Cero AR-30D wheels review

Will Thompson spent some time with Cero's new alloy disc wheelset

Cero AR-30D wheels
Cycling Weekly Verdict

I managed to rack up around 2000km+ on these wheels, which was more than enough time to lead me to the conclusion that this is a very well rounded, reliable and versatile wheelset. These rims can effortlessly morph between road, gravel and any terrain in-between. These should be top of the wish list for anyone looking for a wheelset for their gravel bike, a pair of training wheels for their race machine, or simply someone who doesn't have the cash to go down the carbon route. Taking into account price point, performance, weight and durability, Cero has done it again, undercutting the big name brands with a no nonsense wheelset, built in the UK, made for any terrain you throw at them.

Reasons to buy
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    Simple Tubeless Setup

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    Long term durability

Reasons to avoid
  • -

    Stiffness of alloy rim can translate to harsh ride at high tyre pressures

You can trust Cycling Weekly. Our team of experts put in hard miles testing cycling tech and will always share honest, unbiased advice to help you choose. Find out more about how we test.

Cero is a wheel brand which is very much about providing performance upgrades and reliability at a reasonable price point, and it's now added a new set to the line-up which it is expecting to become its signature model.

>>> Best road bike wheels reviewed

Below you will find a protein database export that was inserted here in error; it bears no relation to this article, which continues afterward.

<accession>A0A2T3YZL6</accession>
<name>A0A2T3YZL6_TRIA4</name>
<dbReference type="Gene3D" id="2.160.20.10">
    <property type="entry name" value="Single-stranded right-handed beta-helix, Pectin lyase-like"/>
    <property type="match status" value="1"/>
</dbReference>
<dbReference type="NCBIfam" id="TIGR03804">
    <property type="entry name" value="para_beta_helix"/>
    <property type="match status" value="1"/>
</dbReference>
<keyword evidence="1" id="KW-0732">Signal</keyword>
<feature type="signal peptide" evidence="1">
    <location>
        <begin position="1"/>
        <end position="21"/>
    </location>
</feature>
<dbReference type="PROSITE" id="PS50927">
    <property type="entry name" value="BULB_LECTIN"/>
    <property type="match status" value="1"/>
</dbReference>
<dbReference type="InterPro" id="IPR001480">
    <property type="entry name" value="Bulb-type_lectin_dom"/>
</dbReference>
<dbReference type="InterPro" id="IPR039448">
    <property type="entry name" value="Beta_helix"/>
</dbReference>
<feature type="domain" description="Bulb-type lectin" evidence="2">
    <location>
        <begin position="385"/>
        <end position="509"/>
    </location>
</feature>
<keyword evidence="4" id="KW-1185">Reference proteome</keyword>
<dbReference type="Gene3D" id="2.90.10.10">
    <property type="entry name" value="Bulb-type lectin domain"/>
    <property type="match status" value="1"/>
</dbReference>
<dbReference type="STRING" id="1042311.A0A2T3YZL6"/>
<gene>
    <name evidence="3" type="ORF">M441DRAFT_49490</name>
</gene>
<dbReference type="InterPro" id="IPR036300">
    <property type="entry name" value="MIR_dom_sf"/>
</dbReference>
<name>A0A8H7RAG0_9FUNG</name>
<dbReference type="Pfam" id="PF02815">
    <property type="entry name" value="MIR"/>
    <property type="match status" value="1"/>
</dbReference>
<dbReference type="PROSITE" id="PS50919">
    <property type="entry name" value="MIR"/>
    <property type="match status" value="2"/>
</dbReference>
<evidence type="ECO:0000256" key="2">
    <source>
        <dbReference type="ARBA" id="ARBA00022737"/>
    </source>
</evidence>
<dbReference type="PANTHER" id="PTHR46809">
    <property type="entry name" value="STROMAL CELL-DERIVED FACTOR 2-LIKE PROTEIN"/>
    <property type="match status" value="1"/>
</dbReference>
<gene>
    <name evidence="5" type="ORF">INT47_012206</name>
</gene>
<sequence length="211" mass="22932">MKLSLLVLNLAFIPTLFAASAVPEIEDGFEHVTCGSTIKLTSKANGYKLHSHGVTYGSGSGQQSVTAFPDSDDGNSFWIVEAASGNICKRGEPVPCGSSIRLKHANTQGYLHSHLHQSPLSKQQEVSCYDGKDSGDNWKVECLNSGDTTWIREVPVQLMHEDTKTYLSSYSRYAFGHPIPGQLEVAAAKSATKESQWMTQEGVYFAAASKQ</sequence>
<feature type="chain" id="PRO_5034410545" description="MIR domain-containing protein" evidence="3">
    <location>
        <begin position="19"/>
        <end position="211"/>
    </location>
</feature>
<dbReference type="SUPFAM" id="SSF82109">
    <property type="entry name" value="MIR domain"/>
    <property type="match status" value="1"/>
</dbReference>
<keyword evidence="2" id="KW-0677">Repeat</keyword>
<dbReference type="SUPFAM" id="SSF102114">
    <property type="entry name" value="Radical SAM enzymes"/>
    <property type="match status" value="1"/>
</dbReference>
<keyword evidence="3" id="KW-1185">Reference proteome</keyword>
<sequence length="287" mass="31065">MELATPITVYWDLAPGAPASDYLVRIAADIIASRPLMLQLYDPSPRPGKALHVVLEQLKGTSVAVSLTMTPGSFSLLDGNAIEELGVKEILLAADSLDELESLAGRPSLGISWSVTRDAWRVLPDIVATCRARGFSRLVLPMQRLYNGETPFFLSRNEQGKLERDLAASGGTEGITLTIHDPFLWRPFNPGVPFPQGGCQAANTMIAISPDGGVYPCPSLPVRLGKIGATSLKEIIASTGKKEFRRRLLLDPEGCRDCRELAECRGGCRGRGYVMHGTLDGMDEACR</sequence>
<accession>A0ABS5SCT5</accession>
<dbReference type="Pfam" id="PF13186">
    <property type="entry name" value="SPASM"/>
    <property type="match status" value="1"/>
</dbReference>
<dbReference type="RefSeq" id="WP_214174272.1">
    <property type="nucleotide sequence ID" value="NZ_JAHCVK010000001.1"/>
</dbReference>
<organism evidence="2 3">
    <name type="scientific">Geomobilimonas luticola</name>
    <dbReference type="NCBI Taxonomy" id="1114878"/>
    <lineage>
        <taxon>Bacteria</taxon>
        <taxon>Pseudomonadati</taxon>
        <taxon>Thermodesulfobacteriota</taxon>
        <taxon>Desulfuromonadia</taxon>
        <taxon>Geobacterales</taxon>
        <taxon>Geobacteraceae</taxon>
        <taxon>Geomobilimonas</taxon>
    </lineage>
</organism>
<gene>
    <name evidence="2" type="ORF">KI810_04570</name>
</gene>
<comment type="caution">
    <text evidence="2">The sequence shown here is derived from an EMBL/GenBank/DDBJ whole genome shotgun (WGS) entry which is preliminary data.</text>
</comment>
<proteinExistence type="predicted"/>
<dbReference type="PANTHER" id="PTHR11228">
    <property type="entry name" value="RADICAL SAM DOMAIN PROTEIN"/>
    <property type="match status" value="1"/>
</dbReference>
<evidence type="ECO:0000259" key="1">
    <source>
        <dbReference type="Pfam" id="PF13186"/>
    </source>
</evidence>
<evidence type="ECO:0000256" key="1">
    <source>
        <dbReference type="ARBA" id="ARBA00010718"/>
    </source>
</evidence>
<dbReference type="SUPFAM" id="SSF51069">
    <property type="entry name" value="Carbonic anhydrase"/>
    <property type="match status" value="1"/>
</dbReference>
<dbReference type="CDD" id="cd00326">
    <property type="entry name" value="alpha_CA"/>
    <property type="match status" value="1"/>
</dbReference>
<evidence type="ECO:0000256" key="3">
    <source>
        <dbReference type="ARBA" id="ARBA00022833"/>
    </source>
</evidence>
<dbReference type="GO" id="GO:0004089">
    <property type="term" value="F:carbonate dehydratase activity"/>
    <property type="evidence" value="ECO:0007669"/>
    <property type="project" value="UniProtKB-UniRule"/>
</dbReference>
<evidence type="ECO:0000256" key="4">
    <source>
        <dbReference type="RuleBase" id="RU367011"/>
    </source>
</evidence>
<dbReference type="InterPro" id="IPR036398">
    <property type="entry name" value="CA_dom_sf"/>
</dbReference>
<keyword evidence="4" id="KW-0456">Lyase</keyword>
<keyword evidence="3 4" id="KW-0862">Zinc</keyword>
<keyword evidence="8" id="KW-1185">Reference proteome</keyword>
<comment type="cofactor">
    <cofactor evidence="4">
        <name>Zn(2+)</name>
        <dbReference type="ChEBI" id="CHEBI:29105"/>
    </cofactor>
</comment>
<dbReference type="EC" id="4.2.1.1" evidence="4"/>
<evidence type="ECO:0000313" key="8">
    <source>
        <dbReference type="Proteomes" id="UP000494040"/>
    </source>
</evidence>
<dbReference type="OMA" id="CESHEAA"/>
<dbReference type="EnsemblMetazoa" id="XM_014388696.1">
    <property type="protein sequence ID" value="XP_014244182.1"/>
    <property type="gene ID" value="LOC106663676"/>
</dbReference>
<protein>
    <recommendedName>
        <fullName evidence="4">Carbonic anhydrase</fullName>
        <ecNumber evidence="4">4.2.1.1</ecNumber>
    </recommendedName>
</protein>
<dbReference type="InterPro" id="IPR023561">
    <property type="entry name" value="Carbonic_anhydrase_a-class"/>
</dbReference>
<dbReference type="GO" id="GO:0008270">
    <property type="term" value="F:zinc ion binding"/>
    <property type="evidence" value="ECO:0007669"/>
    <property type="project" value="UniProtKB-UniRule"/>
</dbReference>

Cero has long been a hero brand in the sub £1000 carbon wheelset market. We’ve tested a number of its carbon wheels before - and the results speak for themselves. This area has been dominated by smaller, newer brands like Cero in recent years, until Zipp decided to join the party - perhaps a sign that Cero and its competitors have been on to something long before the big players turned up.

Most of the wheels I've tested from Cero have had carbon rims, so I was surprised when these alloy hoops showed up. However, I was equally surprised (and impressed) to discover the RRP: £479, with an introductory price of £379 available at time of writing.

Light for the depth

So let’s talk about initial impressions and how they ride, and we’ll dig into the spec’s as we ride along. When I pulled them from the box I immediately noticed how light they felt for an deep(sih) section alloy rimed wheel. At 1420g (pair) this is very much on the lighter side compared to other wheelsets at this price point, so a big plus already and I hadn’t even mounted tyres yet.

The obvious competitor would be Hunt, which offers its alloy rim Aero light disc wheelset, coming in at a claimed 1488g with a 28mm rim for £399, though these are currently pre-order only. The wider 34mm option weighs 1548g.

The 30mm deep, 22mm wide alloy rim gives you the option to run with either tubeless or standard clincher tyres. As always, Cero provide all the necessary hardware to run tubeless; including high quality valves, rim tape, even a couple of spare spokes and a pair of centre lock to 6 bolt disc rotor adaptors. The rim has a shot peened finish that gives a nice matt effect and some white and silver decals that pop nicely.

Cero AR-30D wheels

Initially I ran these wheels with a set of Schwalbe Pro One Evo 25c tyres and later on I switched to a set of Rene Herse Bon Jon Pass 35c tyres, both tubeless, so I could get a feel for how they performed with different set ups, as well as allowing me to ride some differing terrains. Mounting both sets of tyres was a breeze and going tubeless allowed me to run them on the softer side anywhere between 30 and 70psi, meaning more comfort and compliance.